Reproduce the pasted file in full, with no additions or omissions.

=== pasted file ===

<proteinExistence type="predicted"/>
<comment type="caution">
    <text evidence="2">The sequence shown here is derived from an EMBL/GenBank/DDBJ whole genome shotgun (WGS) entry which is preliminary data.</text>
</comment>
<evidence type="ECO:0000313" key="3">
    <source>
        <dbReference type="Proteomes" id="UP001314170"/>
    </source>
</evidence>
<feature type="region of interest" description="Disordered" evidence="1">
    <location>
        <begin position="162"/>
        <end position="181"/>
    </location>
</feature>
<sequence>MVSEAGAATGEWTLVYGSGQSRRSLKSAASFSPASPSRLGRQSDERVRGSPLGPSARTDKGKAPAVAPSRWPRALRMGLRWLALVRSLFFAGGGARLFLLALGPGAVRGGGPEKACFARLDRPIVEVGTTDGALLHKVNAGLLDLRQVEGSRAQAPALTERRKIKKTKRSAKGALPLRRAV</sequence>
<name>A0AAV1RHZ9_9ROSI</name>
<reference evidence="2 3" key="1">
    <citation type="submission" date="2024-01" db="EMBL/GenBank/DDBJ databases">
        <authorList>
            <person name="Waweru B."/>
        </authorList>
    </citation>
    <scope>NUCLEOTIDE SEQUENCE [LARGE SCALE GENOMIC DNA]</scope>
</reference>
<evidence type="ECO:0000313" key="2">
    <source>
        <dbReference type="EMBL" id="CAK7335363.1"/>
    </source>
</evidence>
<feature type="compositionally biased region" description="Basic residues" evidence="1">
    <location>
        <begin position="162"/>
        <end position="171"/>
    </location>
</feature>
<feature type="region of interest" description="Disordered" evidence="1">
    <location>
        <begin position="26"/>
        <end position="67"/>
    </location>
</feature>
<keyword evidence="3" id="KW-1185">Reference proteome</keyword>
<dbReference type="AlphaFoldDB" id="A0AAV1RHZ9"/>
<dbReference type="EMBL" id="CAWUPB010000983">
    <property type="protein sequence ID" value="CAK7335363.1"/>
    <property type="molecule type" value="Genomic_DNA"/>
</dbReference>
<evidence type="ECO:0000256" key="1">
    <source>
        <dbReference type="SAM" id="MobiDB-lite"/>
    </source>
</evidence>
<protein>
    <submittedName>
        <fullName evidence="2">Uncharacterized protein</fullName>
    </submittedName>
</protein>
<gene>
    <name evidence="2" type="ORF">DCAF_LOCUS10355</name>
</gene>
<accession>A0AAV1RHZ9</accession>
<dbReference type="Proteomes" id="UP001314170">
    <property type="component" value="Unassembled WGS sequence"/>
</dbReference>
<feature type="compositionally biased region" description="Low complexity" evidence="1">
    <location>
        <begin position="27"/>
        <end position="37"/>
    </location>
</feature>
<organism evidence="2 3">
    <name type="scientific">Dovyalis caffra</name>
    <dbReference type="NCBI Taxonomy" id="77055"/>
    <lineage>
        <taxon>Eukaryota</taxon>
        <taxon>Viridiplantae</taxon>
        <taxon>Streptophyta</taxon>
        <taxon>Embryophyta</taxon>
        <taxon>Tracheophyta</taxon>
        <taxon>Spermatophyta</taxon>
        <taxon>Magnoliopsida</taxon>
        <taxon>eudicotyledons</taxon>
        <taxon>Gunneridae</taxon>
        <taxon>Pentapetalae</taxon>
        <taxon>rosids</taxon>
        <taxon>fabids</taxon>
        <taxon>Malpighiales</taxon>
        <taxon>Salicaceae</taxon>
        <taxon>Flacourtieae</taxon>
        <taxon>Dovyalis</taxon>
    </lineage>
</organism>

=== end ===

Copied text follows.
<proteinExistence type="predicted"/>
<comment type="caution">
    <text evidence="2">The sequence shown here is derived from an EMBL/GenBank/DDBJ whole genome shotgun (WGS) entry which is preliminary data.</text>
</comment>
<evidence type="ECO:0000313" key="3">
    <source>
        <dbReference type="Proteomes" id="UP001314170"/>
    </source>
</evidence>
<feature type="region of interest" description="Disordered" evidence="1">
    <location>
        <begin position="162"/>
        <end position="181"/>
    </location>
</feature>
<sequence>MVSEAGAATGEWTLVYGSGQSRRSLKSAASFSPASPSRLGRQSDERVRGSPLGPSARTDKGKAPAVAPSRWPRALRMGLRWLALVRSLFFAGGGARLFLLALGPGAVRGGGPEKACFARLDRPIVEVGTTDGALLHKVNAGLLDLRQVEGSRAQAPALTERRKIKKTKRSAKGALPLRRAV</sequence>
<name>A0AAV1RHZ9_9ROSI</name>
<reference evidence="2 3" key="1">
    <citation type="submission" date="2024-01" db="EMBL/GenBank/DDBJ databases">
        <authorList>
            <person name="Waweru B."/>
        </authorList>
    </citation>
    <scope>NUCLEOTIDE SEQUENCE [LARGE SCALE GENOMIC DNA]</scope>
</reference>
<evidence type="ECO:0000313" key="2">
    <source>
        <dbReference type="EMBL" id="CAK7335363.1"/>
    </source>
</evidence>
<feature type="compositionally biased region" description="Basic residues" evidence="1">
    <location>
        <begin position="162"/>
        <end position="171"/>
    </location>
</feature>
<feature type="region of interest" description="Disordered" evidence="1">
    <location>
        <begin position="26"/>
        <end position="67"/>
    </location>
</feature>
<keyword evidence="3" id="KW-1185">Reference proteome</keyword>
<dbReference type="AlphaFoldDB" id="A0AAV1RHZ9"/>
<dbReference type="EMBL" id="CAWUPB010000983">
    <property type="protein sequence ID" value="CAK7335363.1"/>
    <property type="molecule type" value="Genomic_DNA"/>
</dbReference>
<evidence type="ECO:0000256" key="1">
    <source>
        <dbReference type="SAM" id="MobiDB-lite"/>
    </source>
</evidence>
<protein>
    <submittedName>
        <fullName evidence="2">Uncharacterized protein</fullName>
    </submittedName>
</protein>
<gene>
    <name evidence="2" type="ORF">DCAF_LOCUS10355</name>
</gene>
<accession>A0AAV1RHZ9</accession>
<dbReference type="Proteomes" id="UP001314170">
    <property type="component" value="Unassembled WGS sequence"/>
</dbReference>
<feature type="compositionally biased region" description="Low complexity" evidence="1">
    <location>
        <begin position="27"/>
        <end position="37"/>
    </location>
</feature>
<organism evidence="2 3">
    <name type="scientific">Dovyalis caffra</name>
    <dbReference type="NCBI Taxonomy" id="77055"/>
    <lineage>
        <taxon>Eukaryota</taxon>
        <taxon>Viridiplantae</taxon>
        <taxon>Streptophyta</taxon>
        <taxon>Embryophyta</taxon>
        <taxon>Tracheophyta</taxon>
        <taxon>Spermatophyta</taxon>
        <taxon>Magnoliopsida</taxon>
        <taxon>eudicotyledons</taxon>
        <taxon>Gunneridae</taxon>
        <taxon>Pentapetalae</taxon>
        <taxon>rosids</taxon>
        <taxon>fabids</taxon>
        <taxon>Malpighiales</taxon>
        <taxon>Salicaceae</taxon>
        <taxon>Flacourtieae</taxon>
        <taxon>Dovyalis</taxon>
    </lineage>
</organism>